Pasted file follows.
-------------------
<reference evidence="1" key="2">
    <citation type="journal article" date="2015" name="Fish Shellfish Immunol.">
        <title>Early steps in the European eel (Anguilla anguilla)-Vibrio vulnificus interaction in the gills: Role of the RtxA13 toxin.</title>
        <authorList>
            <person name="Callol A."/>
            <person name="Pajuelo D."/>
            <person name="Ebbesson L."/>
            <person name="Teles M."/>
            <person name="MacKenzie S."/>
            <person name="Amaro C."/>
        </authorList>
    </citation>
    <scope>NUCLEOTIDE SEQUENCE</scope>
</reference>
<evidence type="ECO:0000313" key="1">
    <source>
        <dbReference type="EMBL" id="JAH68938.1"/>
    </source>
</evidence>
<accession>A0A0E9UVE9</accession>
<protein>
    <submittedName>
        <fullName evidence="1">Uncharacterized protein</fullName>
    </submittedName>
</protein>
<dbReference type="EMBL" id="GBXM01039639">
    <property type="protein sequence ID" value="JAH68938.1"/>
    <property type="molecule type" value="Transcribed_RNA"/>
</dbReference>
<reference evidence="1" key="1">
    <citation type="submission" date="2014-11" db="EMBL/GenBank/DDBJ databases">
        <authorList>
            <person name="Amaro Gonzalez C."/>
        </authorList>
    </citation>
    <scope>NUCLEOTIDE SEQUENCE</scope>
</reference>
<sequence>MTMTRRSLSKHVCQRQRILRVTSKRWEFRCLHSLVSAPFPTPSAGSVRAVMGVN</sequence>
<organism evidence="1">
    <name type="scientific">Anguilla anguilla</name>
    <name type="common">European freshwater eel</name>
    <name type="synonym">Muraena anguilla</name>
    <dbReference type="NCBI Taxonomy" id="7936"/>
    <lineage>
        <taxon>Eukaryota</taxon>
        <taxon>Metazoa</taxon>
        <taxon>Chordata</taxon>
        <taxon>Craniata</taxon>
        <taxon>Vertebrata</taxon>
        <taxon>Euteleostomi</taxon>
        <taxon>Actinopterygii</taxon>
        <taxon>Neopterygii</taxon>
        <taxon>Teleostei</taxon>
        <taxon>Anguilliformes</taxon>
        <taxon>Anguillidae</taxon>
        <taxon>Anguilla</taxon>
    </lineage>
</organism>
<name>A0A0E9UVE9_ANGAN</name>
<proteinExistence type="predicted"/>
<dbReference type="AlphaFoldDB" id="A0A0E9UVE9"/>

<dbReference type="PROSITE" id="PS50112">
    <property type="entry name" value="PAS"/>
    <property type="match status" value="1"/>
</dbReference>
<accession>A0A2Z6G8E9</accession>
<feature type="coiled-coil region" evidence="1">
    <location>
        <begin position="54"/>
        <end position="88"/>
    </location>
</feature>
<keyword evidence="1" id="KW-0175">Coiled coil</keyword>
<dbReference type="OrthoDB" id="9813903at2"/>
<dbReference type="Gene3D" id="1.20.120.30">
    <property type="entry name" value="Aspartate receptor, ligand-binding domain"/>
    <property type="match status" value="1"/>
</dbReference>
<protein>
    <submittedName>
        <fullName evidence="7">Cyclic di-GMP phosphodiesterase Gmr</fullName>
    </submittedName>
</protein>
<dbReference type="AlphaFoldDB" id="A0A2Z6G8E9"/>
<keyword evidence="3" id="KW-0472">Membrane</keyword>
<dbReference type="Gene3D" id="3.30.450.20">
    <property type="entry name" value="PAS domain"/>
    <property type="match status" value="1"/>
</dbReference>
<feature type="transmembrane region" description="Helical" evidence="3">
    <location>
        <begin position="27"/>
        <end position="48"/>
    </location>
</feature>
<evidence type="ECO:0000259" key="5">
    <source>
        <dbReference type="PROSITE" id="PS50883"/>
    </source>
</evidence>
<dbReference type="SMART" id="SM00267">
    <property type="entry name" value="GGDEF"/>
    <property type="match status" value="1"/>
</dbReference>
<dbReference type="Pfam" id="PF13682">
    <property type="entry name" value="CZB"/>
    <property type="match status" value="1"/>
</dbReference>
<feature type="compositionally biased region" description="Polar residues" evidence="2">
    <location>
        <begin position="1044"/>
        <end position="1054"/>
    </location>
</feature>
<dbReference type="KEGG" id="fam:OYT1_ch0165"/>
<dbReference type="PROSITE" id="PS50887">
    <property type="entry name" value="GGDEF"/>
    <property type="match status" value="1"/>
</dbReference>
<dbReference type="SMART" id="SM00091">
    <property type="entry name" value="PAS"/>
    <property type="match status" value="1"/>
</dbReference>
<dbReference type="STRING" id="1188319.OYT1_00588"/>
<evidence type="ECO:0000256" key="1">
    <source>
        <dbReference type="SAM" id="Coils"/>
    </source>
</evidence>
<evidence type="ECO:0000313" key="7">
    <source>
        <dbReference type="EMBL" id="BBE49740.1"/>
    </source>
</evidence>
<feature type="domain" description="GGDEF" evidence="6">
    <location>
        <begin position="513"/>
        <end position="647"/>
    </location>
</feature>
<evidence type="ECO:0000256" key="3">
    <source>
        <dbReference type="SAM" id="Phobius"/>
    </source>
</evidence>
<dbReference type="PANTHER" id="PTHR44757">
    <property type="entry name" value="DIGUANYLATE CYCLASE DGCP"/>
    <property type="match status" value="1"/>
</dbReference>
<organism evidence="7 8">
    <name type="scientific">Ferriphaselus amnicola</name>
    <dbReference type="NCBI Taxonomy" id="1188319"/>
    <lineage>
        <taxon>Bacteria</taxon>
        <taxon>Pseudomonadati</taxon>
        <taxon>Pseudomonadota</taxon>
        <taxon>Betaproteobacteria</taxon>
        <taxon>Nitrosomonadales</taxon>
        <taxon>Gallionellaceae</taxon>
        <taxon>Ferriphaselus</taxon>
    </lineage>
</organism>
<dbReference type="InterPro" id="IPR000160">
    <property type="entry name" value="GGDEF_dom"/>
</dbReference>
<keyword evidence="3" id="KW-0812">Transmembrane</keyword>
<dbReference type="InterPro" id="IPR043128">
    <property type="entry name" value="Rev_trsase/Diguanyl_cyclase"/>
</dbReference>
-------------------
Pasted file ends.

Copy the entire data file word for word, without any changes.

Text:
<reference evidence="1" key="2">
    <citation type="journal article" date="2015" name="Fish Shellfish Immunol.">
        <title>Early steps in the European eel (Anguilla anguilla)-Vibrio vulnificus interaction in the gills: Role of the RtxA13 toxin.</title>
        <authorList>
            <person name="Callol A."/>
            <person name="Pajuelo D."/>
            <person name="Ebbesson L."/>
            <person name="Teles M."/>
            <person name="MacKenzie S."/>
            <person name="Amaro C."/>
        </authorList>
    </citation>
    <scope>NUCLEOTIDE SEQUENCE</scope>
</reference>
<evidence type="ECO:0000313" key="1">
    <source>
        <dbReference type="EMBL" id="JAH68938.1"/>
    </source>
</evidence>
<accession>A0A0E9UVE9</accession>
<protein>
    <submittedName>
        <fullName evidence="1">Uncharacterized protein</fullName>
    </submittedName>
</protein>
<dbReference type="EMBL" id="GBXM01039639">
    <property type="protein sequence ID" value="JAH68938.1"/>
    <property type="molecule type" value="Transcribed_RNA"/>
</dbReference>
<reference evidence="1" key="1">
    <citation type="submission" date="2014-11" db="EMBL/GenBank/DDBJ databases">
        <authorList>
            <person name="Amaro Gonzalez C."/>
        </authorList>
    </citation>
    <scope>NUCLEOTIDE SEQUENCE</scope>
</reference>
<sequence>MTMTRRSLSKHVCQRQRILRVTSKRWEFRCLHSLVSAPFPTPSAGSVRAVMGVN</sequence>
<organism evidence="1">
    <name type="scientific">Anguilla anguilla</name>
    <name type="common">European freshwater eel</name>
    <name type="synonym">Muraena anguilla</name>
    <dbReference type="NCBI Taxonomy" id="7936"/>
    <lineage>
        <taxon>Eukaryota</taxon>
        <taxon>Metazoa</taxon>
        <taxon>Chordata</taxon>
        <taxon>Craniata</taxon>
        <taxon>Vertebrata</taxon>
        <taxon>Euteleostomi</taxon>
        <taxon>Actinopterygii</taxon>
        <taxon>Neopterygii</taxon>
        <taxon>Teleostei</taxon>
        <taxon>Anguilliformes</taxon>
        <taxon>Anguillidae</taxon>
        <taxon>Anguilla</taxon>
    </lineage>
</organism>
<name>A0A0E9UVE9_ANGAN</name>
<proteinExistence type="predicted"/>
<dbReference type="AlphaFoldDB" id="A0A0E9UVE9"/>

<dbReference type="PROSITE" id="PS50112">
    <property type="entry name" value="PAS"/>
    <property type="match status" value="1"/>
</dbReference>
<accession>A0A2Z6G8E9</accession>
<feature type="coiled-coil region" evidence="1">
    <location>
        <begin position="54"/>
        <end position="88"/>
    </location>
</feature>
<keyword evidence="1" id="KW-0175">Coiled coil</keyword>
<dbReference type="OrthoDB" id="9813903at2"/>
<dbReference type="Gene3D" id="1.20.120.30">
    <property type="entry name" value="Aspartate receptor, ligand-binding domain"/>
    <property type="match status" value="1"/>
</dbReference>
<protein>
    <submittedName>
        <fullName evidence="7">Cyclic di-GMP phosphodiesterase Gmr</fullName>
    </submittedName>
</protein>
<dbReference type="AlphaFoldDB" id="A0A2Z6G8E9"/>
<keyword evidence="3" id="KW-0472">Membrane</keyword>
<dbReference type="Gene3D" id="3.30.450.20">
    <property type="entry name" value="PAS domain"/>
    <property type="match status" value="1"/>
</dbReference>
<feature type="transmembrane region" description="Helical" evidence="3">
    <location>
        <begin position="27"/>
        <end position="48"/>
    </location>
</feature>
<evidence type="ECO:0000259" key="5">
    <source>
        <dbReference type="PROSITE" id="PS50883"/>
    </source>
</evidence>
<dbReference type="SMART" id="SM00267">
    <property type="entry name" value="GGDEF"/>
    <property type="match status" value="1"/>
</dbReference>
<dbReference type="Pfam" id="PF13682">
    <property type="entry name" value="CZB"/>
    <property type="match status" value="1"/>
</dbReference>
<feature type="compositionally biased region" description="Polar residues" evidence="2">
    <location>
        <begin position="1044"/>
        <end position="1054"/>
    </location>
</feature>
<dbReference type="KEGG" id="fam:OYT1_ch0165"/>
<dbReference type="PROSITE" id="PS50887">
    <property type="entry name" value="GGDEF"/>
    <property type="match status" value="1"/>
</dbReference>
<dbReference type="SMART" id="SM00091">
    <property type="entry name" value="PAS"/>
    <property type="match status" value="1"/>
</dbReference>
<dbReference type="STRING" id="1188319.OYT1_00588"/>
<evidence type="ECO:0000256" key="1">
    <source>
        <dbReference type="SAM" id="Coils"/>
    </source>
</evidence>
<evidence type="ECO:0000313" key="7">
    <source>
        <dbReference type="EMBL" id="BBE49740.1"/>
    </source>
</evidence>
<feature type="domain" description="GGDEF" evidence="6">
    <location>
        <begin position="513"/>
        <end position="647"/>
    </location>
</feature>
<evidence type="ECO:0000256" key="3">
    <source>
        <dbReference type="SAM" id="Phobius"/>
    </source>
</evidence>
<dbReference type="PANTHER" id="PTHR44757">
    <property type="entry name" value="DIGUANYLATE CYCLASE DGCP"/>
    <property type="match status" value="1"/>
</dbReference>
<organism evidence="7 8">
    <name type="scientific">Ferriphaselus amnicola</name>
    <dbReference type="NCBI Taxonomy" id="1188319"/>
    <lineage>
        <taxon>Bacteria</taxon>
        <taxon>Pseudomonadati</taxon>
        <taxon>Pseudomonadota</taxon>
        <taxon>Betaproteobacteria</taxon>
        <taxon>Nitrosomonadales</taxon>
        <taxon>Gallionellaceae</taxon>
        <taxon>Ferriphaselus</taxon>
    </lineage>
</organism>
<dbReference type="InterPro" id="IPR000160">
    <property type="entry name" value="GGDEF_dom"/>
</dbReference>
<keyword evidence="3" id="KW-0812">Transmembrane</keyword>
<dbReference type="InterPro" id="IPR043128">
    <property type="entry name" value="Rev_trsase/Diguanyl_cyclase"/>
</dbReference>